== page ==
In addition, the family limited any distractions. The Halls do not have television and only recently got computers and cellphones.
For about five years, the Hall kids received lessons from their friends, the Overman family, who attend the same church, Atonement Free Lutheran in Arlington.
Then Aaron became a student of Toby Saks, an acclaimed Juilliard-trained cellist who taught for 30 years at the University of Washington, founded the Seattle Chamber Music Society and previously played with the New York Philharmonic. (Saks died in August 2013.)
Meanwhile, Sarah began studying with Ronald Patterson, who teaches violin at the UW, studied with Jascha Heifetz and performed as a soloist and concertmaster with numerous orchestra across the county.
Each Saturday, Carla would load up her kids and their instruments and drive them to Seattle for a long day of lessons and group classes at Academy of Music Northwest.
Wondering why the Hall family would live so far from Seattle, their teachers visited the Halls' beautiful, idyllic farm across the highway from the North Fork of the Stillaguamish River.
"Ron and Toby understood, then, why we did not want to leave home," Aaron said.
Aaron runs the farm stand and Sarah has become adept at canning, sourdough bread baking, charcuterie and cheese making. She also teaches violin lessons to siblings from two Arlington families and her students plan to attend the concert Saturday in Mount Vernon.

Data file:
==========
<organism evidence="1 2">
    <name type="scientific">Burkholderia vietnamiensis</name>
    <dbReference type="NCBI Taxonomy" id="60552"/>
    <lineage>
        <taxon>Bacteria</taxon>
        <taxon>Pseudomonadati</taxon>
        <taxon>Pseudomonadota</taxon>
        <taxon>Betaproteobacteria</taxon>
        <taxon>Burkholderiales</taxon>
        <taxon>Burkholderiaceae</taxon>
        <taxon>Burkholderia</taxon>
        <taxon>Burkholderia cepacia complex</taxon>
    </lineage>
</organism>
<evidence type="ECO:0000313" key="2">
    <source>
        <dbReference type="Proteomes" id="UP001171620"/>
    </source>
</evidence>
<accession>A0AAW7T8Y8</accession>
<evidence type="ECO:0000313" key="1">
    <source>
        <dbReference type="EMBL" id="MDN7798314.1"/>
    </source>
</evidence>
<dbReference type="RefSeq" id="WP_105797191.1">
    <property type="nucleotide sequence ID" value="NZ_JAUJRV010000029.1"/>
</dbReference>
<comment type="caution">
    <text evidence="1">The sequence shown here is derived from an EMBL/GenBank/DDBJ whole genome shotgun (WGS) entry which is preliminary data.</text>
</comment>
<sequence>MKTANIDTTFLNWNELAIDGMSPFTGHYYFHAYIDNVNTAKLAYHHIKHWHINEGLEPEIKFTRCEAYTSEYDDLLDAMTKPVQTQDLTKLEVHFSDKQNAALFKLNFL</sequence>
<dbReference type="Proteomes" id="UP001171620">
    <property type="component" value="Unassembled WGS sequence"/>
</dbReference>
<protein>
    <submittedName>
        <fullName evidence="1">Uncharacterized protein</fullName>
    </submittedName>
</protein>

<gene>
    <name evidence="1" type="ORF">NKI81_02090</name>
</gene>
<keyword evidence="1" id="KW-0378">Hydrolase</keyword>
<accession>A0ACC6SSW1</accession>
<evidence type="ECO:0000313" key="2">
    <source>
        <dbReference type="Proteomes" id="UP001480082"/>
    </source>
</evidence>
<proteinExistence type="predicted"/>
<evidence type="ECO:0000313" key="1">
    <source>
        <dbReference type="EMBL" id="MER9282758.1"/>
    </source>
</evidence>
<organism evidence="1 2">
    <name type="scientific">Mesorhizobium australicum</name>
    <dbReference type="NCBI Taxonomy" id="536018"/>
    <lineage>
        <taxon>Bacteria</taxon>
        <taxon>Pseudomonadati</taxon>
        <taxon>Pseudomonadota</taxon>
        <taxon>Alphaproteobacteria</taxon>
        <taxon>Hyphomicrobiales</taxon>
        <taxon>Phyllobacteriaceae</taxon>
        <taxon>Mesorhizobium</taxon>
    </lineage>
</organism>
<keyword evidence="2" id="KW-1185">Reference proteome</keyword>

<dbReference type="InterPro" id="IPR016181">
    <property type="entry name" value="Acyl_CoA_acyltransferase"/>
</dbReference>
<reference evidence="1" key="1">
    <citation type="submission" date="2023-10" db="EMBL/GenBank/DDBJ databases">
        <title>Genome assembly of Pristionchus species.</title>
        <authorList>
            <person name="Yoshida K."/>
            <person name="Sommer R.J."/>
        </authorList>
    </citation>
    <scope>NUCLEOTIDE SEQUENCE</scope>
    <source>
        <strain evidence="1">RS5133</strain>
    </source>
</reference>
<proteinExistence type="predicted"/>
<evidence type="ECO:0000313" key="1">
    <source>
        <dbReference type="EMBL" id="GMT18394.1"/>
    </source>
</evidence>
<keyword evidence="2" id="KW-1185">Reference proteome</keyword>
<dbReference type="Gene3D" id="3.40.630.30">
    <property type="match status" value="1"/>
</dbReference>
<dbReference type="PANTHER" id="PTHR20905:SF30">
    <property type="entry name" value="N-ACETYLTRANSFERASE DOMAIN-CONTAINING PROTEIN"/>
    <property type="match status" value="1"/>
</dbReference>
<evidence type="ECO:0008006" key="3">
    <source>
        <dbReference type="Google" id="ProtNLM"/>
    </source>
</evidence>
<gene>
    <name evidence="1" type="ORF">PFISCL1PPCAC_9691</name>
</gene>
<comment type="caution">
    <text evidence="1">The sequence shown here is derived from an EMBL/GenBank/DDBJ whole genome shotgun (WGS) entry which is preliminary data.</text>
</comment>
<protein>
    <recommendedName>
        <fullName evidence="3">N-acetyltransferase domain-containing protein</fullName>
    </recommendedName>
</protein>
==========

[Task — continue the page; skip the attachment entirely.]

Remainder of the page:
Much of the siblings' time is taken with preparing for national and international concerto competitions. Aaron also is in charge of making audition recordings for himself and his sister. The prize for many of these competitions includes the chance to solo with big-city orchestras and regional symphonies.
This January, Sarah performed two movements of the Mendelssohn Violin Concerto with the Seattle Symphony in a matinee performance at Seattle City Hall.
The Brahms has required months of individual work and rehearsals together, Aaron said.
"We know each other well," he said. "We just need to look at each other to know what we're doing next."
And sometimes they don't even have to do that, Sarah said. It doesn't mean that each rehearsal is perfect, she said.
"Sometimes we're upstairs practicing and Mom will tap on the heating pipe if she hears something out of tune," Sarah said with a laugh.
Carla smiled.
"For me, it's not about pride in my children, but about enjoying the music and watching them mature as adults," Carla said.
Pair in concert Saturday
Sarah and Aaron Hall will play Brahms' Double Concerto in A minor for Violin and Cello with the Skagit Symphony at 7:30 p.m. April 26 in McIntyre Hall, 5201 E. College Way, Mount Vernon. Conducted by Roupen Shakarian, the program also includes Mozart's Impresario Overture and Haydn's Symphony No. 54. Tickets are available by calling the box office at 866-624-6897.
The Fruitful Farm stand's spring opening is May 9 at 21308 Highway 530 NE, Oso. More information is available at www.fruitfulfarm.net.
Gale Fiege: 425-339-3427; gfiege@heraldnet.com.

Story tags » Classical MusicArts (general)Oso